Basements can serve as wonderfully useful and convenient additions to a home. You may have converted your own basement into a laundry room, for instance, or added a sink assembly as part of a remodeling upgrade to turn the basement into a hobby room. However, plumbing problems can make your basement inhospitable or even dangerous.
If you want to preserve both your home’s value and your basement’s utility, you need to know what kinds of plumbing problems can cause trouble for this often-ignored subsurface structure. Consider the following questions and answers about the various kinds of plumbing problems that can affect your basement.
What Plumbing Problems Can a Basement Laundry Room Experience?
A basement can make the perfect site for a laundry room, especially if it already offers easy connections to your home’s water heater and plumbing lines. Bear in mind, however, that washing machines can develop mechanical issues as they age, and that some of those issues can leave your basement laundry room flooded.
A laundry room flood may stem from a failed seal or leaks in the hose that goes from the washing machine to the plumbing system, especially if clogs in the hose have caused abnormal pressure buildup. To avoid problems, have your hot and cold water shut off valves to the washing machine installed properly. Floods may also occur if your washing machine pumps more water into your basement drain pipe than the pipe can handle, forcing the water to back up.
Whenever a basement flood involves electrical appliances, you must shut off the power to those appliances as a safety measure to prevent electrocution. If your basement houses a sink or toilet, avoid using these appliances as well until your plumber can identify and fix the underlying problem. A failed laundry pump or sump pump can also cause flooding.
How Can Cold Weather Damage Your Basement Plumbing?
Illinois sees more than its share of frigid weather. As water freezes within plumbing pipes, it expands. The pressure from this expansion can cause plastic or metal pipes to crack or even explode. You can largely avoid this catastrophe by letting your outdoor water lines drain out completely before winter weather hits. On freezing days, let various sinks trickle to prevent pressure buildup.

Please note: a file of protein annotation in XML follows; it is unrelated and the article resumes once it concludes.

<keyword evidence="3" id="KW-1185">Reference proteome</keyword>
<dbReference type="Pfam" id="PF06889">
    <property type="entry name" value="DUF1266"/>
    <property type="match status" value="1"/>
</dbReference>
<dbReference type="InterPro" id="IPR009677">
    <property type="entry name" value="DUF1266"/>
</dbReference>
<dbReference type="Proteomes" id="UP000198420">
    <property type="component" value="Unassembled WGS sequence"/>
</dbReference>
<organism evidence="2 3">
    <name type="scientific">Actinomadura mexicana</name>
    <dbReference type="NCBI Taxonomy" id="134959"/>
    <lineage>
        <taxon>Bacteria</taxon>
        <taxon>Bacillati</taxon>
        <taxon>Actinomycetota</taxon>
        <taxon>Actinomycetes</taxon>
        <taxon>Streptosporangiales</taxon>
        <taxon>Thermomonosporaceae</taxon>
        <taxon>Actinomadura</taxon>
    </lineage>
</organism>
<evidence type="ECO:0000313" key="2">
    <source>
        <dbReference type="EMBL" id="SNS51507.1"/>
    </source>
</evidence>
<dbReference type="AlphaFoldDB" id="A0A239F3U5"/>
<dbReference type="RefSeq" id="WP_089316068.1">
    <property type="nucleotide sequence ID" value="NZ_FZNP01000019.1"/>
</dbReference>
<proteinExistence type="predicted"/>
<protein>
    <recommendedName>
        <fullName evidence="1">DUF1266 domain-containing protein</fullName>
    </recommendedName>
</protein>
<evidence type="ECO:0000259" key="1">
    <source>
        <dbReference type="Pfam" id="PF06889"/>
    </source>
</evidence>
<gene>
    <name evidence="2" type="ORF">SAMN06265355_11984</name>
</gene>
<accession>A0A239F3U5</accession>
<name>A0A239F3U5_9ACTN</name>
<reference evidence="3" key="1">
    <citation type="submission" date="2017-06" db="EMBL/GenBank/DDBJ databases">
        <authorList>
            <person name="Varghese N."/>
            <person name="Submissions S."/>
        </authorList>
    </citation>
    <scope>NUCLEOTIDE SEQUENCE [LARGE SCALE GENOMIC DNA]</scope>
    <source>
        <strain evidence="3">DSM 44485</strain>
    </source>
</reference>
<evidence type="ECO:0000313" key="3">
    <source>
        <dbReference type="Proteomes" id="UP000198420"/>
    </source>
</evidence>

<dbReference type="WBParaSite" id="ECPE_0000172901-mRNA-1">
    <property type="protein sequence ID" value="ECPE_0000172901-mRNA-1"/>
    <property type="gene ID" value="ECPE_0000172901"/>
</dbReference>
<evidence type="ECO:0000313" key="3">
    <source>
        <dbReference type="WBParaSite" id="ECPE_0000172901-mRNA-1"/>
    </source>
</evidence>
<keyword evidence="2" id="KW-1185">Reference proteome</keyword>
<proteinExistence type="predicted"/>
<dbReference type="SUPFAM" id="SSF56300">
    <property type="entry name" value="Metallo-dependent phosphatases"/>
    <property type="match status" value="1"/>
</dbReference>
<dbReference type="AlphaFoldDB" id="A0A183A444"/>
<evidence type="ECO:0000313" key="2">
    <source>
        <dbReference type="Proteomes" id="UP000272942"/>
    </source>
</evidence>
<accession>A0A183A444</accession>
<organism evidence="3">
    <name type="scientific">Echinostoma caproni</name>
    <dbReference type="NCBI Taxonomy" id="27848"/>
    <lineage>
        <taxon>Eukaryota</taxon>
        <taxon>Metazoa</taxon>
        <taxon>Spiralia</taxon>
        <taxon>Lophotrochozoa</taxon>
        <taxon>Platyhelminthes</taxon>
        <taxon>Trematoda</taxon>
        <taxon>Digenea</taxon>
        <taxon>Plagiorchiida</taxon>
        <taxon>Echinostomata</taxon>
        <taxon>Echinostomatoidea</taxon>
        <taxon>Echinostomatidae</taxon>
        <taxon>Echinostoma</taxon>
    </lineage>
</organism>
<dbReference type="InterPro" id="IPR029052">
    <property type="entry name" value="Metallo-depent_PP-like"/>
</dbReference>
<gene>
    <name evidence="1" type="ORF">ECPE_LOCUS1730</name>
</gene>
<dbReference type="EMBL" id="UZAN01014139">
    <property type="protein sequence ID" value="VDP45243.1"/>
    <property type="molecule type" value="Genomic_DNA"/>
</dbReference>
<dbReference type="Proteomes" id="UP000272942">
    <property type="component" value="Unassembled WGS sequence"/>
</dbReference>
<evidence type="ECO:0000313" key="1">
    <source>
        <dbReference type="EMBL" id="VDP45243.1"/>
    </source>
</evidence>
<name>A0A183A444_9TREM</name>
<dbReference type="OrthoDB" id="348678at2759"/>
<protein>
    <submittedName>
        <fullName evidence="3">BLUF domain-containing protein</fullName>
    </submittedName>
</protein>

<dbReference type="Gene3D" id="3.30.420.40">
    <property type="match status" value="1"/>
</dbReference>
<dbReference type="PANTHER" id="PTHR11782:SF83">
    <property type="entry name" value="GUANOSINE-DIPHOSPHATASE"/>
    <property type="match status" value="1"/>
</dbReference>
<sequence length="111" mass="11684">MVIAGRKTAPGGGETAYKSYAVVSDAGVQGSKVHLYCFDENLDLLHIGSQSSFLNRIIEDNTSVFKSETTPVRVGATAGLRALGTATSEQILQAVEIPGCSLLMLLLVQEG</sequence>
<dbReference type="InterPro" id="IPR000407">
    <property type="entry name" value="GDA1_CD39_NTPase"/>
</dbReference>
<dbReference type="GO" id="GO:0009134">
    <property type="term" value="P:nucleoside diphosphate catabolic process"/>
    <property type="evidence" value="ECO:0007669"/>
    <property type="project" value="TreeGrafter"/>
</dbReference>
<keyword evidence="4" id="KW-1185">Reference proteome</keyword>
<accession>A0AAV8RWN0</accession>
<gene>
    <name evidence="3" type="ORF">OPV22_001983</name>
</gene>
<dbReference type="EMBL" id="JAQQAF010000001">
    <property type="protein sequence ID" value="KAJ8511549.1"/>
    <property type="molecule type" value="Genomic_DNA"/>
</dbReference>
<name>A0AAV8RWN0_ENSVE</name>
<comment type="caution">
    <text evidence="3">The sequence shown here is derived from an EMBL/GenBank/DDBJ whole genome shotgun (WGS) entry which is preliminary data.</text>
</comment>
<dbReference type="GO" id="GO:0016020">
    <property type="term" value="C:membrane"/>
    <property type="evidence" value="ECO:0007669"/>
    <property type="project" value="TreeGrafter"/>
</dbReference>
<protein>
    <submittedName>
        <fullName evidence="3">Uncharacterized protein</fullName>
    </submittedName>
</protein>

How Do Sewer Line Blockages Affect the Plumbing in Your Basement?
Your entire home’s plumbing system works as an integrated network of lines, all of which send wastewater out to the main sewer line. Unfortunately, what normally goes out can also come back in. A slow or clogged basement drain line can cause or contribute to such backups, creating problems for the basement and other areas.
If your home’s main sewer line gets clogged, wastewater may bubble up through your basement floor drain whenever you flush the toilet. This problem can occur when the toilet’s line fills up with items it can’t pass easily, or when ingrowing tree roots block the water flow inside the line.
This wastewater may enter your basement drain and then recede without you realizing it. However, if you smell raw sewage in your basement or see bubbles coming up into your toilet, you could have either a clogged basement drain line or a clogged main sewer line. Get these symptoms checked out immediately.
How Do Basement Plumbing Problems Affect Your Home’s Air Quality?
Your home’s plumbing pipes allow for ventilation of sewer gas as well as the movement of water. For this reason, the system needs proper ventilation as well as clear hoses and pipes. Without this ventilation, your family could risk exposure to toxic (and potentially combustible) carbon monoxide in the air.
Even the smallest leaks in your basement plumbing can add unwanted moisture that fosters mold growth. This mold can trigger or aggravate allergies and breathing problems while also damaging the drywall and other surfaces in the basement. If you see (or smell) mold in your basement, schedule a plumbing inspection.
What Can Happen if Your Basement Sump Pump Fails?
When a plumbing malfunction or natural disaster causes your basement to flood, your sump pump should come to the rescue to some extent. This device sits in a pit dug at your home’s lowest point, making the basement a natural location for it. Excess water flows into the pit so the sump pump can drive it into a nearby drain or well.
If you don’t provide your sump pump with regular upkeep, you can’t know for sure whether it will engage and do its job when flooding threatens to destroy your basement. Ask your plumbing technicians to schedule periodic inspections of your entire plumbing system, including the sump pump, and fix any problems that they find. Consider having your plumber install a battery back-up sump pump system as well.
If your basement plumbing presents you with puzzling or worrying questions, rest assured that Jim Dhamer Plumbing and Sewer, Inc., has the answers. Call (630) 964-2222 to schedule a routine plumbing inspection from our experienced technicians or ask for help with a particular basement plumbing problem.